Yes, I had one season where I found it hard to get the rides, I was hoping for so I kept my head down and worked really hard and managed to take the time to build up great contacts that managed to propel me back up to the success seen in the season I have just had. I am incredibly lucky that I had that motivation to not give up and a lot of that was my family supporting me towards my goals.
  1. How do you avoid burnout and prioritize self-care and rest while also maintaining a rigorous racing and exercise schedule?
Thankfully, I am a person who likes to be busy, so burnout is not something I usually suffer from but to be able to have such a rigorous schedule and perform well I ensure that I focus on eating well and resting fully, I like sleeping!
  1. What would you say to someone who is hesitant to seek help for their mental health struggles out of fear it may impact their own careers? Have you ever taken a break from racing to prioritize your mental health, and if so, how did that decision impact your career?
I have not personally taken a break from racing in my career. For me it would be more damaging mentally to not be around the sport and horses that is my passion. If I took a break, I would worry more about missing vital opportunities, so my focus is always on looking after myself physically around my career, resting, speaking to professional support and family/friends.

For me just being around horses I feel is beneficial to positive mental health, they are incredible animals, and they really help take your mind off situations you may be facing. Equine therapy is also known as equine-assisted therapy (EAT), equine-assisted learning (EAL), and equine-assisted psychotherapy (EAP). This therapy involves horse activities to promote physical, emotional, and occupational growth for individuals who suffer from certain mental disorders. Equine therapy helps an individual build their self-confidence, self-efficiency, communication, trust, impulse control, social skills, and other areas.

Horses help build these skills because they have similar behaviour patterns as humans so I would recommend horses as a form of therapy.
  1. What support networks do you benefit from and why are they so important to your career?
My family but also friends play a significant role. Much of my friend network lies outside of the racing community which helps me recharge from racing. I am also thankful to have a fantastic professional Jockey Coach and my Trainers who I ride for are great and always there to support me.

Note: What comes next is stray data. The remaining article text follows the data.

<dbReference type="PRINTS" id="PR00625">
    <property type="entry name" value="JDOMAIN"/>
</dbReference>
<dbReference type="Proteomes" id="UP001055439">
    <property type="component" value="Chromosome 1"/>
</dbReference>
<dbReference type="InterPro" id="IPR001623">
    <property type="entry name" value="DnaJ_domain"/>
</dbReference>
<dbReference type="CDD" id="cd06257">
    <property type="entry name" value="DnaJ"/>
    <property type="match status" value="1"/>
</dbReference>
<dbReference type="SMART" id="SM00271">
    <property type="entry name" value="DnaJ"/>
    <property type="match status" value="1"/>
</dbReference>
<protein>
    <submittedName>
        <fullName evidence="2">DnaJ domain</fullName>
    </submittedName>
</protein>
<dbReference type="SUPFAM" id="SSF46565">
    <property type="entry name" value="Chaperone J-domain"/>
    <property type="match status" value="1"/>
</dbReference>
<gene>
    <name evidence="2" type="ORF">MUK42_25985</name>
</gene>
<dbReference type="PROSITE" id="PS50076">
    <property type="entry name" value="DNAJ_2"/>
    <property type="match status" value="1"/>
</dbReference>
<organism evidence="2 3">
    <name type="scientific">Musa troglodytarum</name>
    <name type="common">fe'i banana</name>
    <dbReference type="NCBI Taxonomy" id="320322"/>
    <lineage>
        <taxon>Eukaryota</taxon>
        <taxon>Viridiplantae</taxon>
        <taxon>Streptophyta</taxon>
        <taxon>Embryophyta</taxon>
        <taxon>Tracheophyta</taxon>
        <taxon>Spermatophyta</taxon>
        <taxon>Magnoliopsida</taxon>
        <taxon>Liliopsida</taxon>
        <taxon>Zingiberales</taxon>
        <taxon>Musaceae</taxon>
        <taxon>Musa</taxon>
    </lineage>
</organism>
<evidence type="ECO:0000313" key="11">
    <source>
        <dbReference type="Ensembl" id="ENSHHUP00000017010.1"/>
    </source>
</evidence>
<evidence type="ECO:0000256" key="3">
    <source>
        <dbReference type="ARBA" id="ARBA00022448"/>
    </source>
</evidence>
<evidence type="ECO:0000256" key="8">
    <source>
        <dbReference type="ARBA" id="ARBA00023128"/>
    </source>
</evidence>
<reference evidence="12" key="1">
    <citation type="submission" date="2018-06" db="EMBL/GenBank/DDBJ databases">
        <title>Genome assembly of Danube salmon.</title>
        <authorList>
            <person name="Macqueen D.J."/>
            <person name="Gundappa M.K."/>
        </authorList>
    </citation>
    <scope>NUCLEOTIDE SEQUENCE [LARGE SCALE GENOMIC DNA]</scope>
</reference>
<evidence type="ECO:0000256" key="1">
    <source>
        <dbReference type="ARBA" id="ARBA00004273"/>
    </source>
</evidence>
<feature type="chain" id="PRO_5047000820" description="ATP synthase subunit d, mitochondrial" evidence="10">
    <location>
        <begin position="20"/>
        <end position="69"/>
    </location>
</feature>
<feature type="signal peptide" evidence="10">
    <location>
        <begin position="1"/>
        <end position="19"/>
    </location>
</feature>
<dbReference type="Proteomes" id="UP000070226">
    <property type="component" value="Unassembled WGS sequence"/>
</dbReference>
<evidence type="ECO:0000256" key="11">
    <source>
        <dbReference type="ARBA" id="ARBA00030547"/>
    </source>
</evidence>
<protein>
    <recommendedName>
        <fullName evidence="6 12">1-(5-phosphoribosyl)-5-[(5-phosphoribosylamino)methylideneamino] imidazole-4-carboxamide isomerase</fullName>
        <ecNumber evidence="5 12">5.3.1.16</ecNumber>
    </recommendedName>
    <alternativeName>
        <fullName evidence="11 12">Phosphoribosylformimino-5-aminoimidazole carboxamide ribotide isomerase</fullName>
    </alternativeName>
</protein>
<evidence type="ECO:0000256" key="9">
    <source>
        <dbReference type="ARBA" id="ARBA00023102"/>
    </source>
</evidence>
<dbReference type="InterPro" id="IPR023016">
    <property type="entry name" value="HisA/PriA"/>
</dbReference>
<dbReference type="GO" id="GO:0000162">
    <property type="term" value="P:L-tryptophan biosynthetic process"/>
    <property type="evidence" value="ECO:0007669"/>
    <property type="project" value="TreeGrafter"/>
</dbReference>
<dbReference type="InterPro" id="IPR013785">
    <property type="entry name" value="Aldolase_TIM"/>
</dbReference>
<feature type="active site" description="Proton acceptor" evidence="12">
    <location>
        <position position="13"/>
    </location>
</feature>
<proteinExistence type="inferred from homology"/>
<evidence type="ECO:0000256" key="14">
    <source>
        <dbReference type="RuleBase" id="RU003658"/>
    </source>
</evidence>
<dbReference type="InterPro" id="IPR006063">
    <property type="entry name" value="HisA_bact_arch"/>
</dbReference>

Top 10 Tips for better mental health
  • Always look ahead to new opportunities, dwelling too much on the past can form a negative mindset.
  • Animals can be a major source of comfort and companionship, either through having your own animals or by volunteering at local rescue centres, stables, or community projects.
  • Find a network of friends outside of your chosen career path, take time to switch off and enjoy talking about other hobbies and interests with family and friends.
  • Focus on the journey rather than just the result. Fear of failure can prevent us from enjoying the process of learning and growing.
  • Speak to professional support when needed and do not neglect your physical or mental health.
  • Success is not linear, and you will have times where you need to reset and refocus to get to your goals.
  • Don’t under estimate the power of a nutrious diet. Good nutrition has a substantial impact on mental health, energy and well being.
  • Get the correct amount of sleep or rest that your body needs to function. A healthy balance is neccasary to promote postivie mental health.
  • Having a coach or mentor can be really beneficial to mental health. Whether that is in a career or sports setting.
  • Talk! If you are concerned about your mental health reach out to family, friends or a professional charity such as Mind UK, Shout etc who will always be there to listen.

Sponsored Jockey Lilly Pinchin discusses Mental Health

Recent Updates